3
6Jan
2014

Dr. Archer’s Simple Cold & Cough Tea

I’ve been prescribing this tea for my patients and I recently tested it on myself.  It works, and it works well! I’m tempted to give you a disclaimer for it being so…simple. There are a whole bunch of other amazing herbs I could have put in this tea, but I love the idea of a two herb tea. Easy for you, right?

In fact, it’s even easy enough for the Wendy’s Eating Husband, who’s currently feeling a little under the weather. I convinced him to make and consume a whole serving (1.5 cups). And he did! When I asked him if he liked it he said, “not bad”. Now if only he would have made two more servings today…

One serving of tea a day will not do your cold any kind of justice. Sure, it will help, but if you want that cold gone ASAP, you have to drink a lot of it in frequent doses. One way around drinking a lot of tea is making your tea more concentrated. Before naturopathic medical school, I used to think that 2 daily cups of echinacea tea from Trader Joe’s would get rid of my cold. Hah! I was totally under dosed.

One serving of this tea makes 1.5 cups, and you need to drink one serving three times a day, for the entire duration of your cold. Start drinking it as soon as you think you might be getting sick. If you’re already sick and wanting to take this, good news! It will still help, and it may even prevent your cold from turning into a nasty cough.

This recipe uses loose, dried herbs. In order to brew the tea, you will need a stainless steel tea strainer. I like the one I used in the photo. I use it every single day, and it’s available here.

When it comes to kids, a general dose is 1/2 cup of the brewed tea three times a day. According to weight, age, and the severity of the illness, the dose may vary (which means that I may not dose it like this if I see you in my office). Since the recipe brews 1.5 cups at a time, you can brew a day’s worth of tea for your kid all at once. Make sure the tea is not burning hot prior to serving it to your child. You knew that, right? You can also chill the tea and serve it cold, iced, in a sippy cup, or in a water bottle.

I particularly like this tea because it has your back when it comes to both viruses and bacteria. The licorice is anti-viral and the thyme is antimicrobial.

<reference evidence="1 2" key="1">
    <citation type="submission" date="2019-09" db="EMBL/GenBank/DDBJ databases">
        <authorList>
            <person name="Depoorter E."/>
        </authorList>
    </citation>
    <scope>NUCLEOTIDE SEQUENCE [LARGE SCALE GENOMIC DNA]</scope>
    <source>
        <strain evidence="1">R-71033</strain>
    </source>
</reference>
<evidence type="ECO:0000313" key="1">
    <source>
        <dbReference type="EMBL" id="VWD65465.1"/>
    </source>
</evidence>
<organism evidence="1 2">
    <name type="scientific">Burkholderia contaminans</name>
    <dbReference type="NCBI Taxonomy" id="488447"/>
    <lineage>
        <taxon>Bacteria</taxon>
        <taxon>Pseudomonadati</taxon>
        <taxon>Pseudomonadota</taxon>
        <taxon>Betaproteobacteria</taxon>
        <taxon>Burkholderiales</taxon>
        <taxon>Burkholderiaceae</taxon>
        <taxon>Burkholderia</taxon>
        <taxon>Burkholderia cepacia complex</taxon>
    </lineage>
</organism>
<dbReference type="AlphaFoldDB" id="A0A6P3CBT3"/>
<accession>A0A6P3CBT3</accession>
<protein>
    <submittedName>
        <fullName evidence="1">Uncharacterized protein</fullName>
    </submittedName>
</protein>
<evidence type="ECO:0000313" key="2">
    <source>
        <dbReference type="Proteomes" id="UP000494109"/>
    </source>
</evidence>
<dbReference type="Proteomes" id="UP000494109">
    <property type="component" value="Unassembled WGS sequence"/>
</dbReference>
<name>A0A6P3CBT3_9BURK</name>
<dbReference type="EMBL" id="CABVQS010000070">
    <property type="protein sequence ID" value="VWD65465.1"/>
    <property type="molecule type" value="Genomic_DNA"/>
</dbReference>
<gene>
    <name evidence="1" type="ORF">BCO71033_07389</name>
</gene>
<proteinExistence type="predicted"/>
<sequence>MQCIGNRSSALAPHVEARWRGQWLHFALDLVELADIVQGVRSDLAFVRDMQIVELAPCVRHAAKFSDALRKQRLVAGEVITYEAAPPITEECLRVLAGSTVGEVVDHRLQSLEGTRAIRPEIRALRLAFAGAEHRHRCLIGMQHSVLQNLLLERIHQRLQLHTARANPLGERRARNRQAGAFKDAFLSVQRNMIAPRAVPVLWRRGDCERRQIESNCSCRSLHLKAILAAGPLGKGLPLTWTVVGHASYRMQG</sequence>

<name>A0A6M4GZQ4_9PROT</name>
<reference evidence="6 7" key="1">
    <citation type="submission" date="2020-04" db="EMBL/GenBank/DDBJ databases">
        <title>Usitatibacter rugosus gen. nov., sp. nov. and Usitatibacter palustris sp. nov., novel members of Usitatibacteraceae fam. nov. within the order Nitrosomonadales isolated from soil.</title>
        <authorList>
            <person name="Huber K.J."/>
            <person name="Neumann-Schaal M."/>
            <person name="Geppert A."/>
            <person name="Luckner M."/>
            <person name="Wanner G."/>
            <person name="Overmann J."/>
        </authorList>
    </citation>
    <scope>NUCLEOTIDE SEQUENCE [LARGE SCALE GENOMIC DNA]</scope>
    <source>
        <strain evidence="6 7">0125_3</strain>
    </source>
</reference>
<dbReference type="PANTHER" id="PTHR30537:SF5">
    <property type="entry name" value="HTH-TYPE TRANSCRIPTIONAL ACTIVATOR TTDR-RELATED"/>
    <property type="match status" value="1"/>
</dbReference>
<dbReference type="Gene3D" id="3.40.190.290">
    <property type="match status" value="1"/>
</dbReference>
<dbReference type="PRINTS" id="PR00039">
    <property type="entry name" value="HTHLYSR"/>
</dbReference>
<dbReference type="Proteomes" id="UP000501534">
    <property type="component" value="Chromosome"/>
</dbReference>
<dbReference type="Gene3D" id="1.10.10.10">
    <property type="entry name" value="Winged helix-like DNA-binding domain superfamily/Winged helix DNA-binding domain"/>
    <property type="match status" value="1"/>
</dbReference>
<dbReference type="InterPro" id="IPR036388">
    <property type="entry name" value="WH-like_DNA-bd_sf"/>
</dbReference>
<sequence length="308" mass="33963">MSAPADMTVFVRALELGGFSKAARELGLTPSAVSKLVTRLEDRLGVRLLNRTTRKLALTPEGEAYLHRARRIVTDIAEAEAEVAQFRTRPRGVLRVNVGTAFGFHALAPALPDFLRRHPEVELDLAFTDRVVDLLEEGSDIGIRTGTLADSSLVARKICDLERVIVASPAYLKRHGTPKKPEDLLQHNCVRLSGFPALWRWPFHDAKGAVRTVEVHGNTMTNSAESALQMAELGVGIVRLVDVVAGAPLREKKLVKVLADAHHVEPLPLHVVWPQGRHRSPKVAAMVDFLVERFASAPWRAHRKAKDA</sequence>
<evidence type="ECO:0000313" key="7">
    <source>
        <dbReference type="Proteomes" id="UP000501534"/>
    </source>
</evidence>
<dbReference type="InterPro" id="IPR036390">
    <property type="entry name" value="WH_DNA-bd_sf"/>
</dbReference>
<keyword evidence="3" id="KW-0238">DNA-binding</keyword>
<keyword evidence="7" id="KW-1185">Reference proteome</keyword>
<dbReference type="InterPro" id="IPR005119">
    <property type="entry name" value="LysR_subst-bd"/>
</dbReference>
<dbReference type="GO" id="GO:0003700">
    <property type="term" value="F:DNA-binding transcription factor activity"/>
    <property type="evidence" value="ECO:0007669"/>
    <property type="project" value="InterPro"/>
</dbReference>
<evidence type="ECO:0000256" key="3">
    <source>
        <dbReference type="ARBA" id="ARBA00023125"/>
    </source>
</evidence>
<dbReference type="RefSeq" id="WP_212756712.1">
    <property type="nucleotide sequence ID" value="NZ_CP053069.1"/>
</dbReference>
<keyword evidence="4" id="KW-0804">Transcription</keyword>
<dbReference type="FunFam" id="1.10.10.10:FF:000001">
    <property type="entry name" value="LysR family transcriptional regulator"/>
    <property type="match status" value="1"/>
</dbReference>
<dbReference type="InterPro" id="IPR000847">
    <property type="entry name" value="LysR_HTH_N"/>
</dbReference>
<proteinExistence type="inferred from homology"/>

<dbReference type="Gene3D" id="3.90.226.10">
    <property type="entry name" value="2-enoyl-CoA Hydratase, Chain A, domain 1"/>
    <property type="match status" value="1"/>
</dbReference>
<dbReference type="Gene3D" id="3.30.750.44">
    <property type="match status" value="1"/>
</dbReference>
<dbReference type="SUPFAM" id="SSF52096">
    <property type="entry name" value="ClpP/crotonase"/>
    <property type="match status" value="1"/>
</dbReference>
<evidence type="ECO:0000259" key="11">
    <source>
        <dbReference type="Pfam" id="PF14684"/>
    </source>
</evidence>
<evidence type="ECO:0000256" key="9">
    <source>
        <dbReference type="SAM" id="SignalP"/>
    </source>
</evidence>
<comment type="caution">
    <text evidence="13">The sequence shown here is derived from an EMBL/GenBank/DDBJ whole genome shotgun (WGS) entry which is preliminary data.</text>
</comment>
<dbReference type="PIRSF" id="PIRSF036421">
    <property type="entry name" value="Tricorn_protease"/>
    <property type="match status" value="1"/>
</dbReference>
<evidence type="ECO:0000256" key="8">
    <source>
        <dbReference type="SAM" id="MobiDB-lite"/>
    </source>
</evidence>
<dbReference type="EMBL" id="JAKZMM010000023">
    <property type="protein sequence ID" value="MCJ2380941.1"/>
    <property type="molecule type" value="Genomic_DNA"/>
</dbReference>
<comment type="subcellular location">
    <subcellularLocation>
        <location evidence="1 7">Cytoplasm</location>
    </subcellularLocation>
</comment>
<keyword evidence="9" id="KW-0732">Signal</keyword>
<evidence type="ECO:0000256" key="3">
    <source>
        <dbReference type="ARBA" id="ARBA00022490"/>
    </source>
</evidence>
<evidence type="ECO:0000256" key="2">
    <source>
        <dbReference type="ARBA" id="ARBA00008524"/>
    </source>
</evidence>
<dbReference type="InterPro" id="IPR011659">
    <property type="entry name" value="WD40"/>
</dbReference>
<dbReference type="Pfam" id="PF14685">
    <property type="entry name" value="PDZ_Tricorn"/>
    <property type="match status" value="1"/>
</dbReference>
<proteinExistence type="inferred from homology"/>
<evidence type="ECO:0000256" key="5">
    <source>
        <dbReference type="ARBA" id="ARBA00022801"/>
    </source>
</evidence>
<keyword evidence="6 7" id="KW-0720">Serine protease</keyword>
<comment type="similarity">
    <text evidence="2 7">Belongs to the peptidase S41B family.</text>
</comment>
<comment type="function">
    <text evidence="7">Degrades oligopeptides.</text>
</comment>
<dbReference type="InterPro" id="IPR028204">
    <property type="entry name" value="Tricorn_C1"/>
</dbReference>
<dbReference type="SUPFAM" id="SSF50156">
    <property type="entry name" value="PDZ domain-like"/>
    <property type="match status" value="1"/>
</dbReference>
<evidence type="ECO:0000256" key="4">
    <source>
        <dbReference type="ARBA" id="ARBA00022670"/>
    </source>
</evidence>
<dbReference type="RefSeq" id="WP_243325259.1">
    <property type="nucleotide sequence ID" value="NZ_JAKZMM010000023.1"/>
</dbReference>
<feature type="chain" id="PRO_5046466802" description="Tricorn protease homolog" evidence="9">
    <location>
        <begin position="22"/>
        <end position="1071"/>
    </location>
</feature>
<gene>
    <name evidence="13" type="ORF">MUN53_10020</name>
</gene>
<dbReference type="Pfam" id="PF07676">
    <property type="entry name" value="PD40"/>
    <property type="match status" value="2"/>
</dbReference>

This tea can be used to:

  • shorten the duration of a cold
  • decrease the symptoms of a cold
  • prevent an upper head cold from progressing down into the lungs
  • relieve coughs
  • mitigate coughing spasms

Thyme tea by itself is like tasting vanilla extract off the teaspoon when you’re baking chocolate chip cookies. Brewing thyme leaves with licorice root is like you ate the chocolate chip cookie with the vanilla extract in it. Delicious. Okay, okay, so maybe drinking thyme & licorice root tea won’t be like eating a chocolate chip cookie. But you get it. The licorice root makes the thyme work in the tea.

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3 Responses

  1. Rose

    Sounds really great! Been drinking anise tea,does that have the same effect? Has that licorice taste and smell; I can’t get enough of it!

    Reply

  2. Tiffany Acker

    Thank you for laying out the specifics here. Do you have any online retailers you buy herbs from? I’m wondering if thyme essential oil would be a fine substitute as well? I’ll have to consider drying the thyme from our garden next year to use year round.

    Reply

    Dr. Archer Atkins

    Hi Tiffany!

    I like Mountain Rose Herbs for ordering bulk dry herbs online. However, there is a wonderful herb store in Capitol Hill (Seattle) where you can get bulk herbs. I bought some dried thyme leaves from Rainbow Natural Remedies (http://rainbownatural.com/), and it was the freshest thyme I have ever seen. Once we brought it home, I could smell the thyme throughout the entire room. That stuff was definitely high quality and potent. So you may want to check out that store!

    Also, I don’t recommend using thyme essential oil as a substitute for the dried thyme leaves, especially in a tea. :)

    Reply

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